A case of acute celiac artery compression syndrome after spinal fusion in a patient with Scheuermann kyphosis is reported.
To describe the unusual complication of acute celiac artery compression after surgical kyphosis correction, to outline diagnostic methods, and to review the pertinent literature.
Summary of Background Data.
Chronic celiac artery compression syndrome is well described, yet there is only 1 reported case of acute celiac artery compression after surgical correction of kyphosis. There have been no previous reports of this complication leading to foregut ischemic necrosis after correction of Scheuermann kyphosis.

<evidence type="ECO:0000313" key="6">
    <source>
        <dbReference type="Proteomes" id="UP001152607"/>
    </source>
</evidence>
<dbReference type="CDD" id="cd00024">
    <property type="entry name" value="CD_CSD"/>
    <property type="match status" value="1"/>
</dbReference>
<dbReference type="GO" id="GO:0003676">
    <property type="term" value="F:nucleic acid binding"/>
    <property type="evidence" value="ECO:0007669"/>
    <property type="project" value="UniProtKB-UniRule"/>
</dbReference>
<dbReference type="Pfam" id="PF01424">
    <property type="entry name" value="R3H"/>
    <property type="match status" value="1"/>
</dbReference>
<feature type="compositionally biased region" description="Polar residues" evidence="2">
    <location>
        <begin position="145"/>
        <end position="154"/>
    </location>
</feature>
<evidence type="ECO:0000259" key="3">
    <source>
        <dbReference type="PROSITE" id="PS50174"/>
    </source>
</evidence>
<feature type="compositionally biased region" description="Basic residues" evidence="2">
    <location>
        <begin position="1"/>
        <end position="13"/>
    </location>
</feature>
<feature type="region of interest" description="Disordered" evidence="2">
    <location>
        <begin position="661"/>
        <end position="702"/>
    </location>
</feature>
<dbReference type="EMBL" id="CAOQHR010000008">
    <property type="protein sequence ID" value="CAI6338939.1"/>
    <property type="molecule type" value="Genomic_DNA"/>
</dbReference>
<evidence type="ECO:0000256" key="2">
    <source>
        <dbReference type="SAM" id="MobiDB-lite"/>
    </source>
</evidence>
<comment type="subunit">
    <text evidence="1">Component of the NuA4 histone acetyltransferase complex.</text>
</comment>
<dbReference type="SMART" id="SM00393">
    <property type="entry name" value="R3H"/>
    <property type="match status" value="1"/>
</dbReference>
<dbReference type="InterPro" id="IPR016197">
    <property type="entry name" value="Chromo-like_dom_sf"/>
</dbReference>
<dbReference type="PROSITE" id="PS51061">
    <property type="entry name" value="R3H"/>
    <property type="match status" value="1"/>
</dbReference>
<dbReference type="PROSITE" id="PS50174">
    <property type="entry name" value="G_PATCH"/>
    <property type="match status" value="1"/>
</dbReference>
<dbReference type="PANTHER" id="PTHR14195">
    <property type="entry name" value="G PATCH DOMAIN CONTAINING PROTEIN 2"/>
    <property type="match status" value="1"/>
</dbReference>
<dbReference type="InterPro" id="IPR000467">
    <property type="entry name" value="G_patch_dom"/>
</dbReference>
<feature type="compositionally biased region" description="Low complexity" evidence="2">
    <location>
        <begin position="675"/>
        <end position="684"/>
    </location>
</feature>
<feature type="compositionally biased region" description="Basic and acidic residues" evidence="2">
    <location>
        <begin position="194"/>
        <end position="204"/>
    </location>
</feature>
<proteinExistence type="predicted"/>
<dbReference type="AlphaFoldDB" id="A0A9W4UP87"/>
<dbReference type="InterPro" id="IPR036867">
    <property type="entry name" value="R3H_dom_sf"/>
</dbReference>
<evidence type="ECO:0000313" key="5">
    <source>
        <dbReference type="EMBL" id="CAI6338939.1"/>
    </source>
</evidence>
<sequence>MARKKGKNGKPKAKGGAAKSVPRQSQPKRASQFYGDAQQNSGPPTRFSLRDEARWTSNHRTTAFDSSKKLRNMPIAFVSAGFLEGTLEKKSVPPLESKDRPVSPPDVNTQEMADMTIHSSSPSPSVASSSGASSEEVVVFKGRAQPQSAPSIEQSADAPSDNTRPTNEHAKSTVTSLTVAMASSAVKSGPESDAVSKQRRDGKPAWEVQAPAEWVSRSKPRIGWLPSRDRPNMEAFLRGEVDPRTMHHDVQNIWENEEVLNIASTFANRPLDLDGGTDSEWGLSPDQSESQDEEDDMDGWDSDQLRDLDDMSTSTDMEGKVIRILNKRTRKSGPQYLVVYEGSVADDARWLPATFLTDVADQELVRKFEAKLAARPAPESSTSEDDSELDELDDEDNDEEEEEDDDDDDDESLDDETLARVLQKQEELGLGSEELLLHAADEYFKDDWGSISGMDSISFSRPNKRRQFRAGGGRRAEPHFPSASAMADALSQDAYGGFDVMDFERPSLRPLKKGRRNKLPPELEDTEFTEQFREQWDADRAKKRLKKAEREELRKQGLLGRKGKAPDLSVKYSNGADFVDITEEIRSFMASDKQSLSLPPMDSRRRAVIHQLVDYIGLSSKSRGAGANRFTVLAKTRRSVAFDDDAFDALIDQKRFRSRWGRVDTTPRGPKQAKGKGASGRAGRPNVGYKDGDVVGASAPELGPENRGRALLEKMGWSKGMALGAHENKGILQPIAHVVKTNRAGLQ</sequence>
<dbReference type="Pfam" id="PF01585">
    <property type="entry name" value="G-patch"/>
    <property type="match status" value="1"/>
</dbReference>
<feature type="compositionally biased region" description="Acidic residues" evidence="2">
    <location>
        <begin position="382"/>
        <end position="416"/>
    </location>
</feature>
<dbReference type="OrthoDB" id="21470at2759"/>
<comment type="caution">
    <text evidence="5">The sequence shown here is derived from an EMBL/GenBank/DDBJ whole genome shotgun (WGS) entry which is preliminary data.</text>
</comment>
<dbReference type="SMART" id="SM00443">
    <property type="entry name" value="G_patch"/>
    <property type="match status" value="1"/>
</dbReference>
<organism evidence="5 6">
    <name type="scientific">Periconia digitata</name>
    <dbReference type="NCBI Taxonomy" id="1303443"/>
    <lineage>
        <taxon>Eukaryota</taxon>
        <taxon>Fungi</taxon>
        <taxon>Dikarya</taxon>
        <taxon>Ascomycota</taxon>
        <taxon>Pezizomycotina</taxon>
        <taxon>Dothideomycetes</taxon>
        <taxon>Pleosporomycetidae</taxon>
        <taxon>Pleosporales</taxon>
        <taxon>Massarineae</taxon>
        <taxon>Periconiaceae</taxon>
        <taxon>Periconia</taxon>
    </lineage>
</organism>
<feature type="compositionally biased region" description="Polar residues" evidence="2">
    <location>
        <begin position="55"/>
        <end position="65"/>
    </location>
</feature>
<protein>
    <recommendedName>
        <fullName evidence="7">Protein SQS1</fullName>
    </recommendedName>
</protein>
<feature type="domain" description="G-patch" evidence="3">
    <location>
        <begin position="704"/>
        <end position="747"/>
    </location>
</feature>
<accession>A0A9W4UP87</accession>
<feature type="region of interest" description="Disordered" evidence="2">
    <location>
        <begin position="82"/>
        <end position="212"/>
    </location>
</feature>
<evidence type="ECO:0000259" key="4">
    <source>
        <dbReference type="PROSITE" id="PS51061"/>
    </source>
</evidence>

Case report and literature review.
After an anterior release and posterior spinal fusion for a 106° kyphotic deformity performed under 1 anesthetic, our patient developed a perforated gastric antrum on postoperative day 5, evolving to ischemic necrosis of the stomach, gallbladder, and spleen discovered on postoperative day 7. Abdominal angiography indicated that his celiac artery had been occluded at its origin. After this event, the patient required a prolonged intensive care hospital stay and required a Roux-en-Y gastro-jejeunostomy reconstruction. He is now doing well at 1-year follow-up with independent ambulation and a regular diet.
Acute celiac artery compression after surgical kyphosis correction is a rare but potentially serious adverse event. Spinal deformity surgeons and intensivists should be aware of this entity, and should have a high index of suspicion for it if sepsis of unknown origin, an acute abdomen, or elevated liver enzymes are encountered after surgery after correction of a kyphotic deformity.